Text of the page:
A week later, I’m finally starting to feel like myself again after the blur that was Boom Days 2021. When City officials stated their intentions to carry on with the festival after skipping it last year, I was initially skeptical it would actually happen, especially after COVID-19 returned with a vengeance this summer. But doggoneit, the Boom Days Committee actually pulled it off. And it didn’t get rained out either, although that stage might have floated off if they’d scheduled it a day or two later!
This was my first year to get an up-close view of the inner workings of Boom Days. Generally, it isn’t pretty watching the sausage get made, but these folks have done this enough times now they could probably do it blindfolded. We’ve come a long way since Collins Kirby, Mike Griggs, Andrew Hairston, Carol Beddingfield and Russell Gulley spearheaded the original version of it. Kudos to everyone involved since then for creating a worthy successor to June Jam Week. That’s impressive considering Riverfest in Gadsden, Big Spring Jam in Huntsville and City Stages in Birmingham have all been silenced.
It felt amazing to be a teenager in the 80s when our sleepy little town’s most famous sons -- Randy, Teddy and Jeff -- attracted superstars like Garth Brooks, Vince Gill, Dolly Parton, Brooks & Dunn and so many others to raise money for charity every summer. Cars lined up, bumper-to-bumper, heading into or leaving that big ol’ field behind Fort Payne High School, as if it was Myrtle Beach during Spring Break Week. You had to wonder which celebrity might be riding in the helicopters buzzing over the thousands of spectators. Who else remembers that first show in 1981 when the band only had a handful of hits?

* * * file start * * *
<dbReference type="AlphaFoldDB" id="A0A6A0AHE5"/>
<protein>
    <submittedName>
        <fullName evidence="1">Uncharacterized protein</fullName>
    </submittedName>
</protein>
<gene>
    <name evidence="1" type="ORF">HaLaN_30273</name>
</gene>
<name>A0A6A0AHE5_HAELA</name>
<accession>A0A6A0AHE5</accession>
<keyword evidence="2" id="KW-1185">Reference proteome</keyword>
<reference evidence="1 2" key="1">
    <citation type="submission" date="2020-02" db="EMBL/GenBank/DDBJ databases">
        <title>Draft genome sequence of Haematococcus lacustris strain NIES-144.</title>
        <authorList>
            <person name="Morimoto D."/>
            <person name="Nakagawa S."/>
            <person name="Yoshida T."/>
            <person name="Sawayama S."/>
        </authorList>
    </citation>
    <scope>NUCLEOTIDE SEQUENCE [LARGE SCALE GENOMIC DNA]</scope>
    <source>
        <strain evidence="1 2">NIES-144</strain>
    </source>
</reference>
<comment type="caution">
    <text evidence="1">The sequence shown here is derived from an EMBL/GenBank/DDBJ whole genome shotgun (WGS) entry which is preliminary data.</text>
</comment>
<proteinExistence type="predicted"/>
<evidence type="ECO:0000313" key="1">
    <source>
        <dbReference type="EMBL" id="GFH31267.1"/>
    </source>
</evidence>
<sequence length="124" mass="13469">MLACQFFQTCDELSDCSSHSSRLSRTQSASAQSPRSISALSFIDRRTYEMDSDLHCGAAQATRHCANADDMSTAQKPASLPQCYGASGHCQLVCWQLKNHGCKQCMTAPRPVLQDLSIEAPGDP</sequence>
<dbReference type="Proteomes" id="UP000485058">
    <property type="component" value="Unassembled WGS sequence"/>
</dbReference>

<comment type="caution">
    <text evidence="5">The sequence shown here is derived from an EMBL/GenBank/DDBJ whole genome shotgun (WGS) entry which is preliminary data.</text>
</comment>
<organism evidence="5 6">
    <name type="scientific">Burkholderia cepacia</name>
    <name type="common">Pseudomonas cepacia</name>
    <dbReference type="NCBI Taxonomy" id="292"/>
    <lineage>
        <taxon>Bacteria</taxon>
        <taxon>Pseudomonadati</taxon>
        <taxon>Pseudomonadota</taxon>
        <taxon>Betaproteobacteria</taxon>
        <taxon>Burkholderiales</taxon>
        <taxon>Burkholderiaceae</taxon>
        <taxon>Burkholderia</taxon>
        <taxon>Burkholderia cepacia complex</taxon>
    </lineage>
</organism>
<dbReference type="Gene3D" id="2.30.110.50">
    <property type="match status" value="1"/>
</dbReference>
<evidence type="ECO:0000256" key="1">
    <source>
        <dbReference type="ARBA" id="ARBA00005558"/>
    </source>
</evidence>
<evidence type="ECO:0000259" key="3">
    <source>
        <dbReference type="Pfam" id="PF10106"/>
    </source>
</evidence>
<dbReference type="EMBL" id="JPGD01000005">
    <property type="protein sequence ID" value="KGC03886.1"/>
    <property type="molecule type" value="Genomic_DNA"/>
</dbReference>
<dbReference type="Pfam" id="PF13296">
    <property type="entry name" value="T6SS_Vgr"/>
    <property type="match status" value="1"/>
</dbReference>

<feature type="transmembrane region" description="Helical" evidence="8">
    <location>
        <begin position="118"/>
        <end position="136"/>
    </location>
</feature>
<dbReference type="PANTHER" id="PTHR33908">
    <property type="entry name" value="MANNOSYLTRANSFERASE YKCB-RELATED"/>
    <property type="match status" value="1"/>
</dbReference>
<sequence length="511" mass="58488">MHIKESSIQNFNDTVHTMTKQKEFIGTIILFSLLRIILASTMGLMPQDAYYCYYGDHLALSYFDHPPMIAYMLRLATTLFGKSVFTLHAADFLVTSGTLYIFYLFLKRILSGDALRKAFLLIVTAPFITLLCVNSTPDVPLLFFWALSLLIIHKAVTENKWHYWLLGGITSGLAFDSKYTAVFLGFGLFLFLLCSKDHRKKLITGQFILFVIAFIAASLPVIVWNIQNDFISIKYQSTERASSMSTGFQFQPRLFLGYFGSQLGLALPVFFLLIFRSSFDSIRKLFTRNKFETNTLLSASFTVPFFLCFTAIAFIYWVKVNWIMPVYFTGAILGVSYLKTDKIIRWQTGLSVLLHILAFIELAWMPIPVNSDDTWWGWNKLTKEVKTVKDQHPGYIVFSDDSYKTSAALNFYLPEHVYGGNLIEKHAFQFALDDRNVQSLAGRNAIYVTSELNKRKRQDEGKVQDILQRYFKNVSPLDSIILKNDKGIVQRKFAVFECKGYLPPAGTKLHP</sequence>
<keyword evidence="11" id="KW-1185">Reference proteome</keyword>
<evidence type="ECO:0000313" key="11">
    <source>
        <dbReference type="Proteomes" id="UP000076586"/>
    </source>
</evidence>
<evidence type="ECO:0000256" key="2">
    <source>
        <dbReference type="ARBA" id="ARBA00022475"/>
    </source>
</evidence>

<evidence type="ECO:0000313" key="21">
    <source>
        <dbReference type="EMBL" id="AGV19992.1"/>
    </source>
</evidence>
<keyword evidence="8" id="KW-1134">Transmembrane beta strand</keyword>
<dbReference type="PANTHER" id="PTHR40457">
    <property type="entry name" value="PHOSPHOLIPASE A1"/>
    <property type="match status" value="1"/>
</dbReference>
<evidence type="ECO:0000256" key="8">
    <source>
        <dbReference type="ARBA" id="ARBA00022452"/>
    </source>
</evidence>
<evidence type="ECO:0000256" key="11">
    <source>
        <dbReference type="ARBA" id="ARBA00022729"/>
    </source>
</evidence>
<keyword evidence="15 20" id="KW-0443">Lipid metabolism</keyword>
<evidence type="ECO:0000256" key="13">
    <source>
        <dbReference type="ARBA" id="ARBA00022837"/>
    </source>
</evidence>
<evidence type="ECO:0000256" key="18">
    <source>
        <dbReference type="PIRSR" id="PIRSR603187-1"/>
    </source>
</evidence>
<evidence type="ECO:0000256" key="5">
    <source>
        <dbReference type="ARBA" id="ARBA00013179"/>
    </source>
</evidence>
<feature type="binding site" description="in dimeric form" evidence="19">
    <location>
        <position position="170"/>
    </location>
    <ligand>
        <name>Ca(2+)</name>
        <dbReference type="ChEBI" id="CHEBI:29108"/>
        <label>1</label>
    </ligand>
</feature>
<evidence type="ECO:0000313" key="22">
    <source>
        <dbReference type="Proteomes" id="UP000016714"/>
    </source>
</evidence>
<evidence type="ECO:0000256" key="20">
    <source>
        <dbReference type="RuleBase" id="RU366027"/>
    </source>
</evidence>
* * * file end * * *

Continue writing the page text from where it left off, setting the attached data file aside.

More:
My father, Cledell, served as Alabama’s warehouse manager for many years and performed double-duty in the weeks before many of the Jams, supervising the guys installing the various gates. I didn’t appreciate, at the time, how much I would look back fondly on digging posts in that soil and stretching fencing in the summertime heat, but I have so many incredible memories of those years, as I know a lot of you do.
Between the Jams ending in 1997 and National Hosiery Week no longer being a thing our lives revolve around, you’ll have to forgive me for feeling a little sentimental as I think back on all of those horseshoe and volleyball tournaments, beauty pageants and all-star softball and golf tournaments. Recapturing that feeling and those memories is what made shows by the Alabama tribute band, The Boys in the Band, so mind-blowingly awesome to experience, especially standing shoulder-to-shoulder with neighbors who know exactly what I’m talking about.
I’m looking forward to a repeat performance by those guys, along with a whole bunch of other stuff we get to enjoy in the weeks and months ahead. We’re in the thick of college football season now and I’m thrilled that Auburn’s performance against Penn State wasn’t too shabby, hinting at glory to come. Soon the leaves will change colors, which keeps me busy doing my favorite thing, taking pictures. Then we’ll get to experience my favorite holiday, Halloween, with lots of scary movies to watch as I think back fondly on all of those Jaycees haunted houses we used to do.
The day after Halloween, BAM! Time to buy next year’s ghoulish decorations as Christmas always seems to get the early jump on Thanksgiving. I’m looking forward to seeing a lot of your faces while taking part in Holiday Open Houses, shopping in local stores and enjoying the Christmas Parade, Christmas in the Park and the rest of it.
Yes, the past is awesome to recall, but the future looks pretty fun as well.
— Steven Stiefel is the Times-Journal’s publisher. His column appears in Saturday editions.